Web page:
Submitted to: Meeting Proceedings
Publication Type: Proceedings
Publication Acceptance Date: December 15, 2004
Publication Date: December 15, 2004
Citation: Johnson, J.M. 2004. Soil microbial communities and early season corn growth. In: Vyn, T.J., editor. Proceedings of the Indiana Certified Crop Adviser Program, December 14-15, 2004, Indianapolis, Indiana. 2004 CDROM.
Interpretive Summary: Spring planting season is a very busy time for farmers. As a result, farmers are trying to get into the field to begin spring planting operations as early as possible. However, planting early into cool, wet soil can result in poor germination and emergence. The reasons for poor germination and emergence are in part to interaction with soil organisms. Cool, wet conditions limit plant growth; favor some pathogenic bacteria and fungi increasing seed and root rots. Understanding the complexity of soil organisms is a first step in understanding how management decision can be modified to enhance beneficial organisms while discouraging disease causing microbes. An introduction to soil biology as it interacts with production agriculture is present. This information targets certified crop advisors to help them understand and advise farmers on management decisions and how those decisions may impact microbes and early season corn growth.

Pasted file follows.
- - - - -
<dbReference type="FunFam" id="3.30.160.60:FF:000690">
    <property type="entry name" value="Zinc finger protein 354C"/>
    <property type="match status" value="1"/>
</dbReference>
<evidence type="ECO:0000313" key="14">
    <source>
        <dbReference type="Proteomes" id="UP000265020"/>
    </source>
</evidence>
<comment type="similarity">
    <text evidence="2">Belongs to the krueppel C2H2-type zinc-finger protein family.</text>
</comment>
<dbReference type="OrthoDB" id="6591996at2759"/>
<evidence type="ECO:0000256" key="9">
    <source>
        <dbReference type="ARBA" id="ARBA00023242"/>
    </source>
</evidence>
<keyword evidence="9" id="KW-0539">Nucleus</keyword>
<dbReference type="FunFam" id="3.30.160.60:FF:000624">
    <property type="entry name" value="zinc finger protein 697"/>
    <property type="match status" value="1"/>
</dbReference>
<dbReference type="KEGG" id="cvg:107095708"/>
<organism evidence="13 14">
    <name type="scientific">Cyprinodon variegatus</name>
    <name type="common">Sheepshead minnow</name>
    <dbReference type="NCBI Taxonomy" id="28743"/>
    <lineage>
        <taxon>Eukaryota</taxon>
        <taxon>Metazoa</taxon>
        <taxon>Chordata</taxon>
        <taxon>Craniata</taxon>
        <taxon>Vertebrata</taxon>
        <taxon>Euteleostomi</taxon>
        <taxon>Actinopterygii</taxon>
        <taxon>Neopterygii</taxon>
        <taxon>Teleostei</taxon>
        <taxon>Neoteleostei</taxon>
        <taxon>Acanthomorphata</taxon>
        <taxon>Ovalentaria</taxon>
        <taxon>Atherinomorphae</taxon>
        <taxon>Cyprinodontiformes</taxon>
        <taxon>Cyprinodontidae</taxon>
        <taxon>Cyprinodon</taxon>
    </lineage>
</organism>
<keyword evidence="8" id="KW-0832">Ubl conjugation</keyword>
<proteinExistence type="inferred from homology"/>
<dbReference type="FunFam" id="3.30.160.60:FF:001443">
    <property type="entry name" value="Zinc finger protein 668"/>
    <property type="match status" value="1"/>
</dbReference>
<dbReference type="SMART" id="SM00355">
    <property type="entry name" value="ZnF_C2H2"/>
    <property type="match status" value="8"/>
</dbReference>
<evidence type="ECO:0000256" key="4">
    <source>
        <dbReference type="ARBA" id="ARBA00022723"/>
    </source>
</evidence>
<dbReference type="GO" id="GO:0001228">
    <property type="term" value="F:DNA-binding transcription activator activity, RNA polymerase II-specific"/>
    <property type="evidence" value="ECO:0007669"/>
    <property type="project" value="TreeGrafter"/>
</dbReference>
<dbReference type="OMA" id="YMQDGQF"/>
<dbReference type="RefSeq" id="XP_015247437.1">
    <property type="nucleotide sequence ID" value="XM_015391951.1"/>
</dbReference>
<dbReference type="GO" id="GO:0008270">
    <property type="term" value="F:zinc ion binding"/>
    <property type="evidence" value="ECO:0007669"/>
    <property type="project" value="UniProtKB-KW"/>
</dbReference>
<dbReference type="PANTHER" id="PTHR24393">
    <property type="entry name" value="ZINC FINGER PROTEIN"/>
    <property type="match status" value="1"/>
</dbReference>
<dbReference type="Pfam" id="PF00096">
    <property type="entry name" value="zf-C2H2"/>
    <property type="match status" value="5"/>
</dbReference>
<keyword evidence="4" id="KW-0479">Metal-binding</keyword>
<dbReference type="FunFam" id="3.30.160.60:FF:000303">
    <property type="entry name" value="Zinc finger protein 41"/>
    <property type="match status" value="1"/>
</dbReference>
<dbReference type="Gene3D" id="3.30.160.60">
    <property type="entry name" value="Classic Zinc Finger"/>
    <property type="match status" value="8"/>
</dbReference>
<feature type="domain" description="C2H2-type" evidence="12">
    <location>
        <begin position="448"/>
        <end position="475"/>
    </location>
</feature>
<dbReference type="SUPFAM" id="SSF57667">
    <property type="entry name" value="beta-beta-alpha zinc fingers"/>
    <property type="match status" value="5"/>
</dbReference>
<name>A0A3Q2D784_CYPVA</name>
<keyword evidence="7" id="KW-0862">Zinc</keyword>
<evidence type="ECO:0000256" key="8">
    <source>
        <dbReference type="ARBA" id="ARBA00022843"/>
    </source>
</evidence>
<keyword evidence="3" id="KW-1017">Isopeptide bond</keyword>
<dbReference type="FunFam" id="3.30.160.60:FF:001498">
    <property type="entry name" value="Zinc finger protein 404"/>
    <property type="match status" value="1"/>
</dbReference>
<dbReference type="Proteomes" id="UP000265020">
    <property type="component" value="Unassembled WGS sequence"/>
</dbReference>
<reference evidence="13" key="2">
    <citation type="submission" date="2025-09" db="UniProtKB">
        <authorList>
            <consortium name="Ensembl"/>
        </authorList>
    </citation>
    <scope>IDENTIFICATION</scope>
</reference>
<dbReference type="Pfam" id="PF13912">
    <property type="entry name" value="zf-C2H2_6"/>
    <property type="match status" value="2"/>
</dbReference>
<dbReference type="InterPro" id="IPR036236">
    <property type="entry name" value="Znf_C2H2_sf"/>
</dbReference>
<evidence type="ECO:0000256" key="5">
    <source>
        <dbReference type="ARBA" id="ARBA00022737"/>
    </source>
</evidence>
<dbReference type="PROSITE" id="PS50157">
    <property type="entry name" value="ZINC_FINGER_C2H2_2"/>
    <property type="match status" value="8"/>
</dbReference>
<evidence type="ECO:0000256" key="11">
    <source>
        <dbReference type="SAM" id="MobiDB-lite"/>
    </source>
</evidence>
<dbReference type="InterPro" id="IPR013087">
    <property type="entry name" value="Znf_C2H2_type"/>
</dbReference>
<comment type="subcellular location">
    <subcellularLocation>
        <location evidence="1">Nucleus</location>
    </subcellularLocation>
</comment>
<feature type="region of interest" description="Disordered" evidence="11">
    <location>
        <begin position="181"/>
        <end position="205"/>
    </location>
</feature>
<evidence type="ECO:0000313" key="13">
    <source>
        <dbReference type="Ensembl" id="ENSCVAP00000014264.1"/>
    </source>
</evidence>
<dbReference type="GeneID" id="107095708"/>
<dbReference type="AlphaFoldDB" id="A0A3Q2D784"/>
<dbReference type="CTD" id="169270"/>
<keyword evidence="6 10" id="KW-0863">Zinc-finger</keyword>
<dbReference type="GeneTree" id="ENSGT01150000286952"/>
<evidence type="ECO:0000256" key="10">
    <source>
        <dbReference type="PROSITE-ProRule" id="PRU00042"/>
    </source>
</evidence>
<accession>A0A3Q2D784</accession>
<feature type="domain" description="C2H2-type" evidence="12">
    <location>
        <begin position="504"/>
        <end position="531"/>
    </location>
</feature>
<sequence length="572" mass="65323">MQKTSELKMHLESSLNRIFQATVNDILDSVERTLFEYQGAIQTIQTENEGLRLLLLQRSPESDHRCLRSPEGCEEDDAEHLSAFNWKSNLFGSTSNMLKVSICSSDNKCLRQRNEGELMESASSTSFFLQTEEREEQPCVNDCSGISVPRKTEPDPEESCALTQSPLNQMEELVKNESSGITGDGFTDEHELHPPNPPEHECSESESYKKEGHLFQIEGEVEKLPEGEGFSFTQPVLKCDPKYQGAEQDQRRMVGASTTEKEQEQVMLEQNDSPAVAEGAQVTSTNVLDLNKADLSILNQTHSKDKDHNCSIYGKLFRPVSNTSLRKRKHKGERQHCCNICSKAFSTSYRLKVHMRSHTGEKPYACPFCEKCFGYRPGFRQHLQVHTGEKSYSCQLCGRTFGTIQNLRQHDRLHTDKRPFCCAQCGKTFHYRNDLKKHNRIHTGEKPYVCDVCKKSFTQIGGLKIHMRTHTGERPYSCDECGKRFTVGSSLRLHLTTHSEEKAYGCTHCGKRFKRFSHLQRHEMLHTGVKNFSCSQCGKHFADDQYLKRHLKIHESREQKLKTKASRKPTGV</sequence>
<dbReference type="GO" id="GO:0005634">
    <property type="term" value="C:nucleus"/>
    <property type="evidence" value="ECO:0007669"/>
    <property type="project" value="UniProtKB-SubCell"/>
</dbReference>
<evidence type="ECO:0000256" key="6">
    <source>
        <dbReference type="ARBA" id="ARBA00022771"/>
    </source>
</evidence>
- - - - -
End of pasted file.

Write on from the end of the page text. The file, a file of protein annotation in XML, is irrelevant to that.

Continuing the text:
The soil microbial community plays many roles in the soil. Although some microbes are pathogens, most are beneficial. Soil organisms are important for nutrient cycling, nutrient retention, improved soil structure, water infiltration and water-holding capacity, disease suppression, degradation of pollutants and contribute to soil biodiversity. Soil microbial communities contain various types of organisms, fungi, bacteria, protozoa, microarthropods and nematodes. These organisms form a foodweb. There are multiple methods of characterizing these organisms; they can be counted or quantified by their activity or cellular constituents. An overview of soil microbes and their roles will be provided as well as an introduction to methods for studying microbes. Management can impact the soil community directly and indirectly. Plant roots both influence the microbial community and are affected by microbes. During the early growing season soils tend to be cool and wet, which impacts growing conditions of the microbes and plants. Cool temperatures can change the material exuded from corn roots into the soil. Planting too early can result in poor germination. Corn will germinate and grow at 50 deg F but does better when average air-temperatures are 55 deg F. Examples of how environmental conditions, soil microbes and plant roots interact will be presented.